Four cadavers had cervical foraminotomies performed at noncontiguous levels using either the standard open technique or the microendoscopic technique.Objectives.
To evaluate the feasibility of using a minimally invasive technique for posterior decompression of cervical disc disease.Summary of Background Data.
Even though the anterior approach is more commonly performed for the treatment of cervical disc disease, the posterior approach has distinct advantages in selected cases of foraminal stenosis and posterolateral disc herniation. Current technique, however, requires extensive muscle dissection, and is, therefore, subject to significant morbidity.Methods.
Each of four cadavers had posterior cervical foraminotomies performed using either the MICROENDOSCOPIC (MED) technique, or the standard open technique. Three noncontiguous levels were decompressed using one technique, and the other technique was used for the adjacent contralateral decompression. Each specimen was then evaluated with postoperative myelogram/CT and open dissection. Laminotomy size, length of root decompressed, and percentage of facet removed were measured.Results.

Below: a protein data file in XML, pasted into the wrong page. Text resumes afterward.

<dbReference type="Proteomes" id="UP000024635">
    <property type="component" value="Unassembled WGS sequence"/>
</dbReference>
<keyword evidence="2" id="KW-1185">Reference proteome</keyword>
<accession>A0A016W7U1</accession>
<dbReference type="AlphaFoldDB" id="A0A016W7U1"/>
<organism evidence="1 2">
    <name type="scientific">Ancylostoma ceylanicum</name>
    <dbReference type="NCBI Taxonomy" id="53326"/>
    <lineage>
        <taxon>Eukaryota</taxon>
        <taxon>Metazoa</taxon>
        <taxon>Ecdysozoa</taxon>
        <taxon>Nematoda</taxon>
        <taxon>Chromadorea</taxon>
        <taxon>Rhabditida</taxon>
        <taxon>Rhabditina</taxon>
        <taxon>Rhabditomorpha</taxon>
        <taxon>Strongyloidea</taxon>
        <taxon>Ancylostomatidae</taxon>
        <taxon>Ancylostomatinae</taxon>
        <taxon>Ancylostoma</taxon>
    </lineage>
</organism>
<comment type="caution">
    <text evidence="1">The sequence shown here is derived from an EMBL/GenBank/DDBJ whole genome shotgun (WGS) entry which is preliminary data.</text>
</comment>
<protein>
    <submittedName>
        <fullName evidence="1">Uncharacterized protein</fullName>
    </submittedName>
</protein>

Average vertical diameter decompression and percentage of facet removed were significantly greater for the MED technique than for the open technique. Transverse diameter of the laminotomy area and the average length of decompressed root were not significantly different between the techniques.Conclusion.
Posterior cervical foraminotomy, using the microendoscopic technique, is technically feasible and may be applicable to the treatment of foraminal stenosis and laterally located cervical disc herniation. Studies in live animals are currently examining techniques for hemostasis.